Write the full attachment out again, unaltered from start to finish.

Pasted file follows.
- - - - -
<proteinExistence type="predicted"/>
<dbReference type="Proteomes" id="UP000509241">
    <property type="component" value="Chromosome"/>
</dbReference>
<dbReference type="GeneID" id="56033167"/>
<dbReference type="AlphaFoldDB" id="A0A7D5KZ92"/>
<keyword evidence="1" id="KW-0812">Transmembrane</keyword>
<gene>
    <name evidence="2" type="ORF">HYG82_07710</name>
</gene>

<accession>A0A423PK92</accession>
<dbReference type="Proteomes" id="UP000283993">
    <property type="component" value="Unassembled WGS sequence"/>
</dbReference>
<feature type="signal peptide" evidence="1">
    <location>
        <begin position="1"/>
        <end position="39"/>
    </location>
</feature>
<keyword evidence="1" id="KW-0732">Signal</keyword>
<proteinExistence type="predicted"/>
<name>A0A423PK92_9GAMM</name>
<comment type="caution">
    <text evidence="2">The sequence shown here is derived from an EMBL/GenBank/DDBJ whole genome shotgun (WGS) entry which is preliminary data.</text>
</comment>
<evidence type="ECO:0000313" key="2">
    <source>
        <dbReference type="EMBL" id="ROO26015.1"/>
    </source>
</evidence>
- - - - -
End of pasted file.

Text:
<proteinExistence type="predicted"/>
<dbReference type="Proteomes" id="UP000509241">
    <property type="component" value="Chromosome"/>
</dbReference>
<dbReference type="GeneID" id="56033167"/>
<dbReference type="AlphaFoldDB" id="A0A7D5KZ92"/>
<keyword evidence="1" id="KW-0812">Transmembrane</keyword>
<gene>
    <name evidence="2" type="ORF">HYG82_07710</name>
</gene>

<accession>A0A423PK92</accession>
<dbReference type="Proteomes" id="UP000283993">
    <property type="component" value="Unassembled WGS sequence"/>
</dbReference>
<feature type="signal peptide" evidence="1">
    <location>
        <begin position="1"/>
        <end position="39"/>
    </location>
</feature>
<keyword evidence="1" id="KW-0732">Signal</keyword>
<proteinExistence type="predicted"/>
<name>A0A423PK92_9GAMM</name>
<comment type="caution">
    <text evidence="2">The sequence shown here is derived from an EMBL/GenBank/DDBJ whole genome shotgun (WGS) entry which is preliminary data.</text>
</comment>
<evidence type="ECO:0000313" key="2">
    <source>
        <dbReference type="EMBL" id="ROO26015.1"/>
    </source>
</evidence>